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By 1968, the United States had committed up to 500,000 troops and some of the most advanced weapons of war to the military effort in Vietnam. Yet Americans forces were unable to prevail. How does Tim o'Brien's "If I Die in a Combat Zone" help us to understand why the United States eventually withdrew from Vietnam without achieving its objective?
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This solution uses specific examples from Tim O'Brian's book "If I die in a Combat Zone" to explain the US involvement and withdrawal from Vietnam.
Let me start with just a brief background on the war so it is easier to see why the US ended up with 500,000 troops in Vietnam. The U.S. became involved in Vietnam when anti-Communist forces requested American help, President Eisenhower complied and President Kennedy continued this policy. Only a few advisors were sent at first, but as Ho Chi Minh grew stronger, American leaders feared that a Communist takeover in South Vietnam might cause bordering nations in Southeast Asia to fall to the Communists like a row of "falling dominoes." This was the situation the US wanted to avoid and ever since the fall of China in 1949 the US was determined not to let Communism spread into Southeast Asia.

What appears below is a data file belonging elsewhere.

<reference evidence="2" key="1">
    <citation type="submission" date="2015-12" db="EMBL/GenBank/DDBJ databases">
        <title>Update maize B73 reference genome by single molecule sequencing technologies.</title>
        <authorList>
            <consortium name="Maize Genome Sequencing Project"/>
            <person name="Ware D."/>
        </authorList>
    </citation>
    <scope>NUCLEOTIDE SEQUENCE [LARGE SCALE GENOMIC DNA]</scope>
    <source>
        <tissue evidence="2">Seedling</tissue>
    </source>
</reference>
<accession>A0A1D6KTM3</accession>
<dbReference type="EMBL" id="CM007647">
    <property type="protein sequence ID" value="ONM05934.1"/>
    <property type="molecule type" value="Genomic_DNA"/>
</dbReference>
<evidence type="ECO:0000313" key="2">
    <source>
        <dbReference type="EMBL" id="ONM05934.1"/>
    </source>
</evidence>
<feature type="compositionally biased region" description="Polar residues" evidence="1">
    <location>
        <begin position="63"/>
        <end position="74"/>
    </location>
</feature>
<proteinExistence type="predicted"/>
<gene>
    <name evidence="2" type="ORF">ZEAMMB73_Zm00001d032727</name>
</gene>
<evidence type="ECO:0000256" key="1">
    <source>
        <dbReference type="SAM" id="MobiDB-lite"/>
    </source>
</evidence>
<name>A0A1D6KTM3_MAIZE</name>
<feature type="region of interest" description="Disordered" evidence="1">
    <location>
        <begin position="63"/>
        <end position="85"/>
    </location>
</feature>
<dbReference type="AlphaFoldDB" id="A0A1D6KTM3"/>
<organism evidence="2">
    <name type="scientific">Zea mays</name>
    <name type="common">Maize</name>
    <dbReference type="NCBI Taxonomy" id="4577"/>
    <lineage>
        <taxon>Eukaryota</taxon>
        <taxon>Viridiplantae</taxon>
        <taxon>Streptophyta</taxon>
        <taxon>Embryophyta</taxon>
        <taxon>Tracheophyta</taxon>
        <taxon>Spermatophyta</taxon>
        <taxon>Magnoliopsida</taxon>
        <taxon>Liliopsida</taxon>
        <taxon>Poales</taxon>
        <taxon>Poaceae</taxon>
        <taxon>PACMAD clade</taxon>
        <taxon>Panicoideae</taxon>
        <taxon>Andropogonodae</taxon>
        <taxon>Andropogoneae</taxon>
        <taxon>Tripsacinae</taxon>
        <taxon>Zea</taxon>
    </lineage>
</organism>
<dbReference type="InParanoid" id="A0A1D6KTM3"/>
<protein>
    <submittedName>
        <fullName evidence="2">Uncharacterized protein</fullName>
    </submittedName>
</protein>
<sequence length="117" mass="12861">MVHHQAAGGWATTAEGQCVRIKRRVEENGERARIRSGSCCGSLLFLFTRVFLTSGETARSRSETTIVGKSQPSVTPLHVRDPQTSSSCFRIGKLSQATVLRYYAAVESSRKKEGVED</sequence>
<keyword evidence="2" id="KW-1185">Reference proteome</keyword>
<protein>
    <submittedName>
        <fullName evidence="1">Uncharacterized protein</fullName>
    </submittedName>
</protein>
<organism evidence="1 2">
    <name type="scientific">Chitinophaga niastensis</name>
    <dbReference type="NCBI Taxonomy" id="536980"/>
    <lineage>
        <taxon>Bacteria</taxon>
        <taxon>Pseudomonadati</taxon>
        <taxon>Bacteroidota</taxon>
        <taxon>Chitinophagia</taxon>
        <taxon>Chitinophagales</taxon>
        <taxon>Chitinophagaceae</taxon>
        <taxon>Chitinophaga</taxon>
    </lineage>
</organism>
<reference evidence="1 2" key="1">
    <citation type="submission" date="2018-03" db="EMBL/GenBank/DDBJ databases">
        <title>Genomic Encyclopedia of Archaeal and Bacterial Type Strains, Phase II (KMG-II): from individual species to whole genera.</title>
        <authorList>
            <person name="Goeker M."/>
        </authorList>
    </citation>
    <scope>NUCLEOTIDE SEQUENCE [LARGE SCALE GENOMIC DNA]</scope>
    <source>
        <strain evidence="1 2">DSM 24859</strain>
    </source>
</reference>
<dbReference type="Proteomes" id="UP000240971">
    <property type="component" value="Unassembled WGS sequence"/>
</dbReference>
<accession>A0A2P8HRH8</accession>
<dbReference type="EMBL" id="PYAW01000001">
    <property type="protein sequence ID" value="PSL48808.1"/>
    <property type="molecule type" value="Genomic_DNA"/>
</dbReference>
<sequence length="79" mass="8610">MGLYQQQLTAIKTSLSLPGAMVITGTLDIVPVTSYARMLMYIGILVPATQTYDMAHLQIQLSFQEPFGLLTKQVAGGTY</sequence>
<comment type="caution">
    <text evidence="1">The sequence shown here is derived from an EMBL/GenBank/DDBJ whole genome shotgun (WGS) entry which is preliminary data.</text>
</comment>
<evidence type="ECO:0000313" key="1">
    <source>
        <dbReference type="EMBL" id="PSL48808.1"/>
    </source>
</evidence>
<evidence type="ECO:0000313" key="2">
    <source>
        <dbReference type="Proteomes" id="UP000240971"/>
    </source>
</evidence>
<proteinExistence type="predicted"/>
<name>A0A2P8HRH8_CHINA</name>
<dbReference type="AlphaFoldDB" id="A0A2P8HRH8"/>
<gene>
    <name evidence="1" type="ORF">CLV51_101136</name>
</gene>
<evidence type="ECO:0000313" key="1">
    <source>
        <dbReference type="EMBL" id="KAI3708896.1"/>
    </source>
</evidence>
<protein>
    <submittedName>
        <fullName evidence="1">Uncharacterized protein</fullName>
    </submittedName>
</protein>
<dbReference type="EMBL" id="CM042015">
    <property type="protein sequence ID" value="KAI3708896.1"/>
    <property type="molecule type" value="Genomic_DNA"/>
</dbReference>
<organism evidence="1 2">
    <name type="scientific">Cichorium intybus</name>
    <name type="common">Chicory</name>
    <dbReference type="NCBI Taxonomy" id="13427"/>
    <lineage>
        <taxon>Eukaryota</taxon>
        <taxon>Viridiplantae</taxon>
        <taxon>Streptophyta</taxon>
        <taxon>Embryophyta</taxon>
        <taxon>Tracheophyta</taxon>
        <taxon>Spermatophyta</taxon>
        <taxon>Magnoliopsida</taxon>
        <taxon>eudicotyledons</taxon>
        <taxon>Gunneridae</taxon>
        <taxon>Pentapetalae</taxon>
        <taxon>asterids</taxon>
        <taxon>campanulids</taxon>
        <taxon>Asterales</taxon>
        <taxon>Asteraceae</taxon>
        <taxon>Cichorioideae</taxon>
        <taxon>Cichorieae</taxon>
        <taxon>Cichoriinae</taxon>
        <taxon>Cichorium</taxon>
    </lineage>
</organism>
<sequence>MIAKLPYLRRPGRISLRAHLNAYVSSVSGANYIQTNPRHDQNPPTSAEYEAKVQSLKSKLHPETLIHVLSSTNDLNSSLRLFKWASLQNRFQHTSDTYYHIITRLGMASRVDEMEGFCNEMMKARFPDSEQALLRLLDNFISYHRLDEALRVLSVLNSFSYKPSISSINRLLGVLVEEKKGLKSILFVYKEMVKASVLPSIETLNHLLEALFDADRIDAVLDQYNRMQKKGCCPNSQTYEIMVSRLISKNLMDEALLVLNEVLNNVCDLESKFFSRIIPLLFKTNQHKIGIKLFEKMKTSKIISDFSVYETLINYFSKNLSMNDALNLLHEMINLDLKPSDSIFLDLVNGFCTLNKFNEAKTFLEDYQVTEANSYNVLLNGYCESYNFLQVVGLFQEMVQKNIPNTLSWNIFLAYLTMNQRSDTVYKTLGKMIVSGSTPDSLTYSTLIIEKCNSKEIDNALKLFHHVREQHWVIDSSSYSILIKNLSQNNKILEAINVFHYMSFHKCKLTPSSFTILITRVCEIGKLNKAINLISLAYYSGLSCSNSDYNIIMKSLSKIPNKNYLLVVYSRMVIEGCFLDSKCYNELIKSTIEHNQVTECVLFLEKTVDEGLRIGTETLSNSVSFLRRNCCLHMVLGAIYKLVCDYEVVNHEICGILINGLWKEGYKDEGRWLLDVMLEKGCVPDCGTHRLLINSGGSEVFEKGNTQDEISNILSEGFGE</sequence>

<br>The US involvement in Vietnam was expanded in 1964 when American naval patrols were attacked by North Vietnamese torpedo boats in the Gulf of Tonkin. President Johnson ordered an air strike against North Vietnam's naval bases. By the Gulf of Tonkin Resolutions, Congress unanimously supported the President's actions (although they repealed this in 1970). In 1965, after American bases in South Vietnam were attacked by Communist forces, President Johnson ordered continuous air strikes against North Vietnamese military targets. The US increased its forces in South Vietnam, eventually to over 500,000 men.
<br>The Communist nations also increased their support for the Vietcong and the Hanoi government. Moscow provided additional military equipment. Peking assigned engineering and service troops to maintain transportation in the North. The Vietcong showed no signs of giving up. US ...
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